Afghanistan‟s first policewoman took up her duties in 1967
three yearsafter Afghan women gained the right to vote. Yet, as with many aspects
of the country‟s development, subsequent decades of political upheaval
and conflict took their toll and when the Taliban swept to power in 1996,women were banned from serving in the police.Over the past decade, the Afghan Government and international donorshave worked hard
to rebuild the country‟s basic institutions, including the
Afghan National Police (ANP). The Government has launched severalinitiatives to recruit women into the ANP, resulting in a gradual rise intheir numbers. In 2005, the ANP employed just 180 women out of 53,400personnel. In July 2013, 1,551 policewomen were serving out of 157,000. All Afghans stand to benefit from more effective and responsive lawenforcement in which policewomen play their part
but none more sothan women and girls in a country where domestic violence, forcedmarriage, sexual assault, and honour killings are shockingly common.Official figures are distorted by underreporting but in reality as many as87 per cent of Afghan women suffer at least one form of physical, sexualor psychological abuse, according to a credible 2008 survey, with morethan half experiencing multiple kinds of violence and abuse.
which contributes to the lack of prosecutionsand a culture of impunity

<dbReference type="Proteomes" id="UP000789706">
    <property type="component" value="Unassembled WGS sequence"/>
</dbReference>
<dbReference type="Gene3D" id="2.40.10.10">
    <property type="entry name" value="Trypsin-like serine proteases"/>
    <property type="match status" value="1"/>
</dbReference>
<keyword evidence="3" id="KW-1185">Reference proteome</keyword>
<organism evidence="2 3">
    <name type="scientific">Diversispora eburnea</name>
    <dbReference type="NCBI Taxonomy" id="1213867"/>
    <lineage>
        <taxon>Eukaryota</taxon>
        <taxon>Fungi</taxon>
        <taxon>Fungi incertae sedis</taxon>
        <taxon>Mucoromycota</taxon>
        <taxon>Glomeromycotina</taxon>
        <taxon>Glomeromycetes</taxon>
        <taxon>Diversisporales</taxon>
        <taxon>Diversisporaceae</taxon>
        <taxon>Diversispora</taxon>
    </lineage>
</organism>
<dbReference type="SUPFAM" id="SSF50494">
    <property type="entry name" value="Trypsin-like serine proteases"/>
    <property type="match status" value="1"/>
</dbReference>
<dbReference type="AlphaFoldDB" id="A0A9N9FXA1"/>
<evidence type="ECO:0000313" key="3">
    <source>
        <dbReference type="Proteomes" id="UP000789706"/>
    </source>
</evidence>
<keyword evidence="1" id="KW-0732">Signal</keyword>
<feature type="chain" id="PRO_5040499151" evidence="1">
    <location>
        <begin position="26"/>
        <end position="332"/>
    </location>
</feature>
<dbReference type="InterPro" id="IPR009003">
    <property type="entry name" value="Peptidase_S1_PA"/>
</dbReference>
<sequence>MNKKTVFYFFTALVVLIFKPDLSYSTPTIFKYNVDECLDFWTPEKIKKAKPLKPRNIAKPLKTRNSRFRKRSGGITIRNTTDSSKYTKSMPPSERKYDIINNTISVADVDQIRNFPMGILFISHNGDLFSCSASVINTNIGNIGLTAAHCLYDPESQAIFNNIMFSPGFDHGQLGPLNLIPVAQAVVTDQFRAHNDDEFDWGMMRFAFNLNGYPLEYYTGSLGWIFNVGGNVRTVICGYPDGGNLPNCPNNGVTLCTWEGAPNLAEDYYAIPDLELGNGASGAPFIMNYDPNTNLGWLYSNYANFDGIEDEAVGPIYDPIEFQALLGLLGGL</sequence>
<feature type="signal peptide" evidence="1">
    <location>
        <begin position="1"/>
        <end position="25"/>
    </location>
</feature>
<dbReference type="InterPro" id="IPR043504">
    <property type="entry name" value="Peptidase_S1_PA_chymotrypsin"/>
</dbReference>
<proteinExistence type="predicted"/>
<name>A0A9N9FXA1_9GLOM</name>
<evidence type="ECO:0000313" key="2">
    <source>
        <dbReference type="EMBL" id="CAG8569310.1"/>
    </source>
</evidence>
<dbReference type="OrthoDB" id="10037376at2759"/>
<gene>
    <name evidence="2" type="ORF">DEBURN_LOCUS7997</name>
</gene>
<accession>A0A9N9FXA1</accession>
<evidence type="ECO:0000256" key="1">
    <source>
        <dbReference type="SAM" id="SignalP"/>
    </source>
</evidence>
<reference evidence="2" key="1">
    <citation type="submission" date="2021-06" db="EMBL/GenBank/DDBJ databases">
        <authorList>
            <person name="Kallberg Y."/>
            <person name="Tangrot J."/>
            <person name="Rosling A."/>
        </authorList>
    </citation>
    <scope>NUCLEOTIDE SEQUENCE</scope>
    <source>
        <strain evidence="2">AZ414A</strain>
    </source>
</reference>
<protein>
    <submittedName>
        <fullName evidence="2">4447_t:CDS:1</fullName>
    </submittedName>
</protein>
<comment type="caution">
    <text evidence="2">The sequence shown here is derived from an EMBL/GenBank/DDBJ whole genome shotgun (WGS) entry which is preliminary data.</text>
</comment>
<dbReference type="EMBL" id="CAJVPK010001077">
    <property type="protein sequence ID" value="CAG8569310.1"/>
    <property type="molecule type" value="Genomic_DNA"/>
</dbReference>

occurs partly because social norms preventmost Afghan women from approaching male police officers. Despite thegradual progress in female staffing, policewomen still only represent 1per cent of ANP personnel, with very few deployed in rural areas.Consequently, few Afghans ever see a policewoman, leaving mostwomen and girls unable to report crimes and threats against them.Compounding this, the Afghanistan Independent Human RightsCommission found that many honour killings and sexual assaults againstwomen have been committed by the police themselves. Such crimesundermine public trust in the ANP and, by association, the legitimacy of the Afghan state. Effective, independent oversight of the ANP is requiredto improve accountability, police behaviour and public trust.
Accelerating the recruitment of policewomen is a key part of the solution.However, numerous challenges exist and efforts to reach the target of 5,000 policewomen by the end of 2014 are set to fail. These challenges,therefore, must be better addressed not only to recruit more women, butto ensure they stay in their jobs and serve their communities effectively.One such challenge is sexual harassment and assault by malecolleagues. A 2012 investigation by US-based National Public Radiofound allegations of widespread sexual abuse and rape of policewomen